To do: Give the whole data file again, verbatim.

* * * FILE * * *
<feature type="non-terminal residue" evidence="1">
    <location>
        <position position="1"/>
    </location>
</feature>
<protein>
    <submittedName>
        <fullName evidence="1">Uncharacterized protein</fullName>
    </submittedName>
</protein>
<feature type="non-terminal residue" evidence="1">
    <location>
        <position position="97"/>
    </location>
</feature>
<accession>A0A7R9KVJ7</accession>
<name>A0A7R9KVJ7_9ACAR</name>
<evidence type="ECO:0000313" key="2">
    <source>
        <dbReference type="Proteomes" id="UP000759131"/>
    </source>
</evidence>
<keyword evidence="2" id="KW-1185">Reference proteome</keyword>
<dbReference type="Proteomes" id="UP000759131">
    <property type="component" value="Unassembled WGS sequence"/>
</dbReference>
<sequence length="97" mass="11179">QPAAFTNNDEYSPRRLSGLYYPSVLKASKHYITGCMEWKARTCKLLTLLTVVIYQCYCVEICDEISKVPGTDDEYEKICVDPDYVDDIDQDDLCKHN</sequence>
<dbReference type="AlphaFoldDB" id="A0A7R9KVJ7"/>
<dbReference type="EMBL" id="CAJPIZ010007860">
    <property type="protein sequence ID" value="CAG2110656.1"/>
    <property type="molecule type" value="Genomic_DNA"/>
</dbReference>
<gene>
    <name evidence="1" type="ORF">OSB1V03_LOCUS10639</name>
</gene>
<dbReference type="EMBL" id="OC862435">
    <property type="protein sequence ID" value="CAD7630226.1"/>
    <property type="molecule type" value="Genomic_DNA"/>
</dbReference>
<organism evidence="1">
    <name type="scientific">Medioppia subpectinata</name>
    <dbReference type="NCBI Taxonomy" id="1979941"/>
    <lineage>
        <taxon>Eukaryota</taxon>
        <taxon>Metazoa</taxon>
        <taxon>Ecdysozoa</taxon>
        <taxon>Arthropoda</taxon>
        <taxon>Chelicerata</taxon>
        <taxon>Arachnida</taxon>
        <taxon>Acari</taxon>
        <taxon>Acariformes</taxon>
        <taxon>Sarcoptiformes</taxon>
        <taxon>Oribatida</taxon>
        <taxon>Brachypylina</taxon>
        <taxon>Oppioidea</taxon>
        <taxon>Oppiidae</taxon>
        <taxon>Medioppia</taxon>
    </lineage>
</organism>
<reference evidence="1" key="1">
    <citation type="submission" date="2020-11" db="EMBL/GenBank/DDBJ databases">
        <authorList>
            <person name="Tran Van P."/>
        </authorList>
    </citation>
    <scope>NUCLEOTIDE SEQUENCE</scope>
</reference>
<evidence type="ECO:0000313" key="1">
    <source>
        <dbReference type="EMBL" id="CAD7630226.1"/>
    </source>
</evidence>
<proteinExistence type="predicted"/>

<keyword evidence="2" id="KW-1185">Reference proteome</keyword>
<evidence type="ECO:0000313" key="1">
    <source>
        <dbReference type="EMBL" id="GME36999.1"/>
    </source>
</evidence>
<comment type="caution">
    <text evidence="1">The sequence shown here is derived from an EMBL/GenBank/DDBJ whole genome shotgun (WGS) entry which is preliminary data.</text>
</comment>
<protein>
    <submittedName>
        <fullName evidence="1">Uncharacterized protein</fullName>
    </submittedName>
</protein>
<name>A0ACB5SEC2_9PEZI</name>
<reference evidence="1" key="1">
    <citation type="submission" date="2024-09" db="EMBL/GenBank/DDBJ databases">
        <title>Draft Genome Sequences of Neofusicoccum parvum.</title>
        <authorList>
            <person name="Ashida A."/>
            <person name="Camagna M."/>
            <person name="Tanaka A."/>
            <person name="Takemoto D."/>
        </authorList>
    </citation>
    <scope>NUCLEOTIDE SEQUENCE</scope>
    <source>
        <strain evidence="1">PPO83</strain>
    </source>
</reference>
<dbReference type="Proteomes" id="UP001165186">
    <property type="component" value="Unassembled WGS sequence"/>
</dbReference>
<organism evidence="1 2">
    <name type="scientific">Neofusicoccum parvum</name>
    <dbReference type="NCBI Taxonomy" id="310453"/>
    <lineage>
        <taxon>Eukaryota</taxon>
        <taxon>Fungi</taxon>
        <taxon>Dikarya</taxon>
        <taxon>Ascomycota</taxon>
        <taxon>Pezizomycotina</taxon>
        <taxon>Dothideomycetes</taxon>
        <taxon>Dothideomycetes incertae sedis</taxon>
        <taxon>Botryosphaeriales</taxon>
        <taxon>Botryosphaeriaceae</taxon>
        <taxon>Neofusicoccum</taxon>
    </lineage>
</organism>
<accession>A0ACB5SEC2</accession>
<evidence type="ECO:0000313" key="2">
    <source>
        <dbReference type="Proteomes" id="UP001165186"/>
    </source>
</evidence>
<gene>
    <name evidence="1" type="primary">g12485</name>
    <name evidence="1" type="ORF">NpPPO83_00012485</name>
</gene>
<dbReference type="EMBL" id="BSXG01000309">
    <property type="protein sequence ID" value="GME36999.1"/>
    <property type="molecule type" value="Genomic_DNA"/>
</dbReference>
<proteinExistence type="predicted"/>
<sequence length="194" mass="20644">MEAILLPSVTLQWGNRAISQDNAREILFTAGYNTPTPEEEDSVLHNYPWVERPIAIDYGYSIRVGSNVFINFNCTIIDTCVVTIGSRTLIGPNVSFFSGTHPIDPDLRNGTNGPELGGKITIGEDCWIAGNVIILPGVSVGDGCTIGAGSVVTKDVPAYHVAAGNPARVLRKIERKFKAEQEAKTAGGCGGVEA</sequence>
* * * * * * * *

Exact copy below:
<feature type="non-terminal residue" evidence="1">
    <location>
        <position position="1"/>
    </location>
</feature>
<protein>
    <submittedName>
        <fullName evidence="1">Uncharacterized protein</fullName>
    </submittedName>
</protein>
<feature type="non-terminal residue" evidence="1">
    <location>
        <position position="97"/>
    </location>
</feature>
<accession>A0A7R9KVJ7</accession>
<name>A0A7R9KVJ7_9ACAR</name>
<evidence type="ECO:0000313" key="2">
    <source>
        <dbReference type="Proteomes" id="UP000759131"/>
    </source>
</evidence>
<keyword evidence="2" id="KW-1185">Reference proteome</keyword>
<dbReference type="Proteomes" id="UP000759131">
    <property type="component" value="Unassembled WGS sequence"/>
</dbReference>
<sequence length="97" mass="11179">QPAAFTNNDEYSPRRLSGLYYPSVLKASKHYITGCMEWKARTCKLLTLLTVVIYQCYCVEICDEISKVPGTDDEYEKICVDPDYVDDIDQDDLCKHN</sequence>
<dbReference type="AlphaFoldDB" id="A0A7R9KVJ7"/>
<dbReference type="EMBL" id="CAJPIZ010007860">
    <property type="protein sequence ID" value="CAG2110656.1"/>
    <property type="molecule type" value="Genomic_DNA"/>
</dbReference>
<gene>
    <name evidence="1" type="ORF">OSB1V03_LOCUS10639</name>
</gene>
<dbReference type="EMBL" id="OC862435">
    <property type="protein sequence ID" value="CAD7630226.1"/>
    <property type="molecule type" value="Genomic_DNA"/>
</dbReference>
<organism evidence="1">
    <name type="scientific">Medioppia subpectinata</name>
    <dbReference type="NCBI Taxonomy" id="1979941"/>
    <lineage>
        <taxon>Eukaryota</taxon>
        <taxon>Metazoa</taxon>
        <taxon>Ecdysozoa</taxon>
        <taxon>Arthropoda</taxon>
        <taxon>Chelicerata</taxon>
        <taxon>Arachnida</taxon>
        <taxon>Acari</taxon>
        <taxon>Acariformes</taxon>
        <taxon>Sarcoptiformes</taxon>
        <taxon>Oribatida</taxon>
        <taxon>Brachypylina</taxon>
        <taxon>Oppioidea</taxon>
        <taxon>Oppiidae</taxon>
        <taxon>Medioppia</taxon>
    </lineage>
</organism>
<reference evidence="1" key="1">
    <citation type="submission" date="2020-11" db="EMBL/GenBank/DDBJ databases">
        <authorList>
            <person name="Tran Van P."/>
        </authorList>
    </citation>
    <scope>NUCLEOTIDE SEQUENCE</scope>
</reference>
<evidence type="ECO:0000313" key="1">
    <source>
        <dbReference type="EMBL" id="CAD7630226.1"/>
    </source>
</evidence>
<proteinExistence type="predicted"/>

<keyword evidence="2" id="KW-1185">Reference proteome</keyword>
<evidence type="ECO:0000313" key="1">
    <source>
        <dbReference type="EMBL" id="GME36999.1"/>
    </source>
</evidence>
<comment type="caution">
    <text evidence="1">The sequence shown here is derived from an EMBL/GenBank/DDBJ whole genome shotgun (WGS) entry which is preliminary data.</text>
</comment>
<protein>
    <submittedName>
        <fullName evidence="1">Uncharacterized protein</fullName>
    </submittedName>
</protein>
<name>A0ACB5SEC2_9PEZI</name>
<reference evidence="1" key="1">
    <citation type="submission" date="2024-09" db="EMBL/GenBank/DDBJ databases">
        <title>Draft Genome Sequences of Neofusicoccum parvum.</title>
        <authorList>
            <person name="Ashida A."/>
            <person name="Camagna M."/>
            <person name="Tanaka A."/>
            <person name="Takemoto D."/>
        </authorList>
    </citation>
    <scope>NUCLEOTIDE SEQUENCE</scope>
    <source>
        <strain evidence="1">PPO83</strain>
    </source>
</reference>
<dbReference type="Proteomes" id="UP001165186">
    <property type="component" value="Unassembled WGS sequence"/>
</dbReference>
<organism evidence="1 2">
    <name type="scientific">Neofusicoccum parvum</name>
    <dbReference type="NCBI Taxonomy" id="310453"/>
    <lineage>
        <taxon>Eukaryota</taxon>
        <taxon>Fungi</taxon>
        <taxon>Dikarya</taxon>
        <taxon>Ascomycota</taxon>
        <taxon>Pezizomycotina</taxon>
        <taxon>Dothideomycetes</taxon>
        <taxon>Dothideomycetes incertae sedis</taxon>
        <taxon>Botryosphaeriales</taxon>
        <taxon>Botryosphaeriaceae</taxon>
        <taxon>Neofusicoccum</taxon>
    </lineage>
</organism>
<accession>A0ACB5SEC2</accession>
<evidence type="ECO:0000313" key="2">
    <source>
        <dbReference type="Proteomes" id="UP001165186"/>
    </source>
</evidence>
<gene>
    <name evidence="1" type="primary">g12485</name>
    <name evidence="1" type="ORF">NpPPO83_00012485</name>
</gene>
<dbReference type="EMBL" id="BSXG01000309">
    <property type="protein sequence ID" value="GME36999.1"/>
    <property type="molecule type" value="Genomic_DNA"/>
</dbReference>
<proteinExistence type="predicted"/>
<sequence length="194" mass="20644">MEAILLPSVTLQWGNRAISQDNAREILFTAGYNTPTPEEEDSVLHNYPWVERPIAIDYGYSIRVGSNVFINFNCTIIDTCVVTIGSRTLIGPNVSFFSGTHPIDPDLRNGTNGPELGGKITIGEDCWIAGNVIILPGVSVGDGCTIGAGSVVTKDVPAYHVAAGNPARVLRKIERKFKAEQEAKTAGGCGGVEA</sequence>